Edward L. Pierce, Memoir and letters of Charles Sumner: volume 1, Chapter 8: early professional life.—September, 1834, to December, 1837.—Age, 23-26. (search)
ther of his former works. I think that they will establish a new epoch in the study of chancery in our country. How much more of an honor to the office than to Judge Story would it be, were he made Chief-Justice of the United States! Chief-Justice Marshall, who was appointed by President John Adams in 1801, died July 6, 1835, and was succeeded by Roger B. Taney, of Maryland, who held the office till his death, in 1864. Indeed, posterity will notice his absence from that elevation more than e your situation, and have you indeed literary and social advantages? All of which I devoutly, though despairingly, hope. When shall I receive your inaugural? How does your book come on? I send herewith Judge Story's Eulogy; Upon Chief-Justice Marshall. also a prospectus of the Revue Étrangere which I have received from Foelix, and several prospectuses of the Revue de Legislation et de Jurisprudence by a Paris correspondent of mine; also the sheets of Sparks's Washington, containing the
Edward L. Pierce, Memoir and letters of Charles Sumner: volume 1, Chapter 13: England.—June, 1838, to March, 1839.—Age, 27-28. (search)
astles were visited about this time. while at Harperley; to Christopher Blackett, M. P., at Oakwood; to Archdeacon Scott, with whom he played the sportsman for the first time since his college vacations; to Lord Brougham at Brougham Hall, and John Marshall at Hallsteads, on Ulleswater Lake. He enjoyed greatly some hours with Wordsworth, at Rydal Mount; but missed Southey, then absent on the Continent. From Keswick he went to Penrith, where he was for a day with Sir George Back, the Arctic voard contributed an article on Mr. Ticknor's Life to the Quarterly Review for July, 1876; pp. 160-201. At the same time, I feel satisfied that, in each instance, the success was indisputable and well deserved. Lady Monteagle, daughter of Mr. John Marshall, writes:— I have a distinct recollection of the pleasant intercourse which I enjoyed with Mr. Charles Sumner in my father's house, both in London and at Hallsteads in the year 1838, when he visited the English lakes. His intelligent
Edward L. Pierce, Memoir and letters of Charles Sumner: volume 1, Chapter 14: first weeks in London.—June and July, 1838.—Age, 27. (search)
er, 1839, when he was appointed Comptroller-General of the Exchequer. He was made a peer, Sept. 5, 1839, with the title of Baron Monteagle. In Parliament he advocated liberal measures. He married for his second wife, in 1841, a daughter of John Marshall of Hallsteads. In 1857, Sumner met Lord and Lady Monteagle in London. family, and Hayward of the Law Magazine. Parke inquired after you, and said that in the Privy Council your work was of great resort. Baron Parke is a man with a remarkabat. Many invitations of this kind I already have; one from Lord Leicester (old Coke), which I cannot neglect; also from Lord Fitzwilliam, Sir Henry Halford, Mr. Justice Vaughan, Lord Wharncliffe; and besides, from my friend Brown in Scotland, Mr. Marshall at the Lakes, Lord Morpeth in Ireland; and this moment, while I write, I have received a note from the greatest of wits, Sydney Smith, 1771-1845. He invited Sumner to dine March 6, 1839, at 33 Charles Street, Berkeley Square; and, after Sum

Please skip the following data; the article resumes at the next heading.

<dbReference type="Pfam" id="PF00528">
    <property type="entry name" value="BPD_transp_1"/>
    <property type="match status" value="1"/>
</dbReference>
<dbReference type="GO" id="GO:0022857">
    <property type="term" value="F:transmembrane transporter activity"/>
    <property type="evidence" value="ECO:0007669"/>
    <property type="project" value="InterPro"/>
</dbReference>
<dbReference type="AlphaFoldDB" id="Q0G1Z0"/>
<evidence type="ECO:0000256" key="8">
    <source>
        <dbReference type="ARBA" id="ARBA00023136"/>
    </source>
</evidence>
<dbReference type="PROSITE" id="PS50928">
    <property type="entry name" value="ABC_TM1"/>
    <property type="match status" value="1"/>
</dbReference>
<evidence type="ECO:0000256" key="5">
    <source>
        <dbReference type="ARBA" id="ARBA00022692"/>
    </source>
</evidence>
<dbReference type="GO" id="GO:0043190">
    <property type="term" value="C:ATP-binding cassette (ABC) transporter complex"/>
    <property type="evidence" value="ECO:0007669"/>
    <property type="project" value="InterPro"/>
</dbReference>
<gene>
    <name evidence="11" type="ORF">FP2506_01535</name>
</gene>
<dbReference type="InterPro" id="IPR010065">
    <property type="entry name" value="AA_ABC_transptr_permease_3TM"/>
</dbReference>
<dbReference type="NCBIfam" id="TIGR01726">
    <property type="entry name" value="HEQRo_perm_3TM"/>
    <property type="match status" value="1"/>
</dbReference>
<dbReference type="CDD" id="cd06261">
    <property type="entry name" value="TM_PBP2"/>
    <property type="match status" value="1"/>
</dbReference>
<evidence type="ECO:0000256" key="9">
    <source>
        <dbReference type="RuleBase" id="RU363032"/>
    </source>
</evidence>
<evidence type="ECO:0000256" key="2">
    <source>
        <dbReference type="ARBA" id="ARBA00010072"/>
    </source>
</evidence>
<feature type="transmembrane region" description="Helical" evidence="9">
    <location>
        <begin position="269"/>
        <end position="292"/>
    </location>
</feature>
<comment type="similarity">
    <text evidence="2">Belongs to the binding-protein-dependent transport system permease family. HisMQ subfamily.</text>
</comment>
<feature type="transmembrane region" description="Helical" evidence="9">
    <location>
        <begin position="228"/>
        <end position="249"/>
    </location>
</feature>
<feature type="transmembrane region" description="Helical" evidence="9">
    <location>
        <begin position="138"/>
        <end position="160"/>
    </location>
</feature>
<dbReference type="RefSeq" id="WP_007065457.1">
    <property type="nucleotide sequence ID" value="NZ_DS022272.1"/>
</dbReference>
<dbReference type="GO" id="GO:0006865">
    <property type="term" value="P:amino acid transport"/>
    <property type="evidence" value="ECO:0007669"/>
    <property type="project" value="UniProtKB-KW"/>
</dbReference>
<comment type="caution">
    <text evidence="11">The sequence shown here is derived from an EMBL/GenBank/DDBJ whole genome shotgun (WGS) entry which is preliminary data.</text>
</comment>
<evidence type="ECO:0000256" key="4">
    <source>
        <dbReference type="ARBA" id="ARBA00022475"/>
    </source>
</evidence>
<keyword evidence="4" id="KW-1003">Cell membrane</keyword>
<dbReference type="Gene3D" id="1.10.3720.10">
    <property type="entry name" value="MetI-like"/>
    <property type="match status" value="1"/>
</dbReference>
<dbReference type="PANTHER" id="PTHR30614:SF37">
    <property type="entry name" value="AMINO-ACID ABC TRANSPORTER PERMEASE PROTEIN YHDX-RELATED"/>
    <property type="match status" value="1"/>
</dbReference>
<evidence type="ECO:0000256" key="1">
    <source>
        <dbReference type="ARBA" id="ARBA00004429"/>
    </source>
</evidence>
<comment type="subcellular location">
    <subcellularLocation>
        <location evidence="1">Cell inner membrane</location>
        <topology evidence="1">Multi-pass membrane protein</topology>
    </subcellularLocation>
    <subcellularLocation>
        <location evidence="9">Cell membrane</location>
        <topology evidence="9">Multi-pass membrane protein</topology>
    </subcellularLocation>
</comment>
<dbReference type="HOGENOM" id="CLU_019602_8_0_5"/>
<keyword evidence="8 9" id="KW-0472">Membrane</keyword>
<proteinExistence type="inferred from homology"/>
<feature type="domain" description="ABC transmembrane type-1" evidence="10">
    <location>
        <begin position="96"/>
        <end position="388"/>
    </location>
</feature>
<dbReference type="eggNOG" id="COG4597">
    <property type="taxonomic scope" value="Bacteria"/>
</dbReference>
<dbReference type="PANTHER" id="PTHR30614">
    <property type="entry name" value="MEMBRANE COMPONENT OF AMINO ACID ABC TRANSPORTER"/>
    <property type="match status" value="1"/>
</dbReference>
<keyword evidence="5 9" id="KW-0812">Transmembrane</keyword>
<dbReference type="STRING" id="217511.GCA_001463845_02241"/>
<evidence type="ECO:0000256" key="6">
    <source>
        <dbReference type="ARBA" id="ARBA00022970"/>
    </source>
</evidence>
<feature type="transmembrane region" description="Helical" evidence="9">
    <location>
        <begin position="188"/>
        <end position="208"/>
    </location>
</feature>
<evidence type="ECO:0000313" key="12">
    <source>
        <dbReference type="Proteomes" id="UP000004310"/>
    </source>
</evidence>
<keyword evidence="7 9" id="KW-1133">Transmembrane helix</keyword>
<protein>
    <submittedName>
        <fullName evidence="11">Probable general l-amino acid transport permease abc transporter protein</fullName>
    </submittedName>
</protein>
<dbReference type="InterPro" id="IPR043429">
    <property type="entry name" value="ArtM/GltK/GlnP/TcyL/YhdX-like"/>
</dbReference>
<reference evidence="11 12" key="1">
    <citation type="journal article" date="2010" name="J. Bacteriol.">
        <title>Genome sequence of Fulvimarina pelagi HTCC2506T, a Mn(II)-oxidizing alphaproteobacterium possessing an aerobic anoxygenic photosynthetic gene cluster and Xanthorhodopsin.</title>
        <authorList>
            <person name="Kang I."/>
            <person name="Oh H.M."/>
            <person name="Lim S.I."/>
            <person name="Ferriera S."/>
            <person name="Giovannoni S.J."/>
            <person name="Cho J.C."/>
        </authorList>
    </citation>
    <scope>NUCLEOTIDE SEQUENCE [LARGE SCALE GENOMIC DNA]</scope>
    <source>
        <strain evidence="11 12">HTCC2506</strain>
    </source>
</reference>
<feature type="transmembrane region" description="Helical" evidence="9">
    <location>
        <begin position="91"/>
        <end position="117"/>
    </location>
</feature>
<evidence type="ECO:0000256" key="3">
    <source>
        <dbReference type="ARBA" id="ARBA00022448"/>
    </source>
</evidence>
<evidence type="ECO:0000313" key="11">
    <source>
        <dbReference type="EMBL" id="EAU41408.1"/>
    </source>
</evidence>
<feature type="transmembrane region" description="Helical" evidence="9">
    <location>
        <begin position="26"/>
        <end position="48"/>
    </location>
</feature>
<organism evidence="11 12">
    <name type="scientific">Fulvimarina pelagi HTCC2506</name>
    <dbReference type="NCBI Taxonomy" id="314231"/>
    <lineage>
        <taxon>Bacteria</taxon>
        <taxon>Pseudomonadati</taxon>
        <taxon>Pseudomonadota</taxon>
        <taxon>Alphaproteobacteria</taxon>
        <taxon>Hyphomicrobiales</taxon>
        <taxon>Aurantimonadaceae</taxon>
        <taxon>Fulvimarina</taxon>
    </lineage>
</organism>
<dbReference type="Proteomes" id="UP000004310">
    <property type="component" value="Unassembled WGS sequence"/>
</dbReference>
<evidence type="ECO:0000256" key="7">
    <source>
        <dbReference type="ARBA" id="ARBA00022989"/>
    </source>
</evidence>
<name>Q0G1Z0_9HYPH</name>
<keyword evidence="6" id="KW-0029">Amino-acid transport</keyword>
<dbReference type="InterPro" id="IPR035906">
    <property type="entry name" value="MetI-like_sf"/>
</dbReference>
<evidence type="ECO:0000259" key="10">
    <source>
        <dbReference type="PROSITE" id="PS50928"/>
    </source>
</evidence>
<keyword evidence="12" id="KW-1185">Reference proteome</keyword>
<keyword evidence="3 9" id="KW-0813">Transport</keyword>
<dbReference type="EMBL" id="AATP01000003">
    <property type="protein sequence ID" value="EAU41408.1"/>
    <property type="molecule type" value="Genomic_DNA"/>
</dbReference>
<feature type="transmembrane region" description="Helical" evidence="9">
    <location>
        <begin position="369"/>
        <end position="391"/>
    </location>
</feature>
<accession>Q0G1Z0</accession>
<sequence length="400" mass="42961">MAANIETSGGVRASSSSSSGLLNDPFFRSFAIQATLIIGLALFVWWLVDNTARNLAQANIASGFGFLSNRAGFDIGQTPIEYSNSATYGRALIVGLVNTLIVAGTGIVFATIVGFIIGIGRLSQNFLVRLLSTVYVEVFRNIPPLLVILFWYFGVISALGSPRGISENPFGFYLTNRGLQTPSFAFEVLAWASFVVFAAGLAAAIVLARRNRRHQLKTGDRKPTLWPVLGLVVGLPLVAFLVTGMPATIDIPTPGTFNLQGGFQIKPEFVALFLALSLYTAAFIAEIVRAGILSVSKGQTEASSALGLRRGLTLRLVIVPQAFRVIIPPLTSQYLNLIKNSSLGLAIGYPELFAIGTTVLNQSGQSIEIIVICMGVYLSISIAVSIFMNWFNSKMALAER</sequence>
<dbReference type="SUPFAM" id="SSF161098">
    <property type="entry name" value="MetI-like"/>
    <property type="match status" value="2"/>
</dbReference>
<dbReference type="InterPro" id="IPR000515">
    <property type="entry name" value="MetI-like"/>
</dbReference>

Edward L. Pierce, Memoir and letters of Charles Sumner: volume 1, Chapter 15: the Circuits.—Visits in England and Scotland.—August to October, 1838.—age, 27. (search)
dramatis persono; intended in the colloquies of the Diversions of Purley. From there I pass to Brougham Hall; then to Mr. Marshall's, &c.; then to Melrose, near Abbotsford, on a visit to Sir David Brewster. I cannot enumerate the number of invitati Patterdale Hall, where one of the best views of Ulleswater Lake may be had. Murray's Handbook for the Lakes, p. 107. Mr. Marshall is honorably mentioned in Mill's Autobiography, p. 117. His note, in March, 1839, written from 41 Upper Grosvenor Streondon, invites Sumner to visit with him pictures of English artists, Collins's paintings, and Wilkie's Napoleon. of Mr. John Marshall, the former member for Yorkshire, and the father of the present member for Carlisle. Lord Brougham was engaged to is lamentable. She has been so sickly always as to have grown up without education or intercourse with the world. Mr. Marshall was gazetted a baronet at the Coronation; but he declined the honor. He told me that he and Lord Fitzwilliam spent fi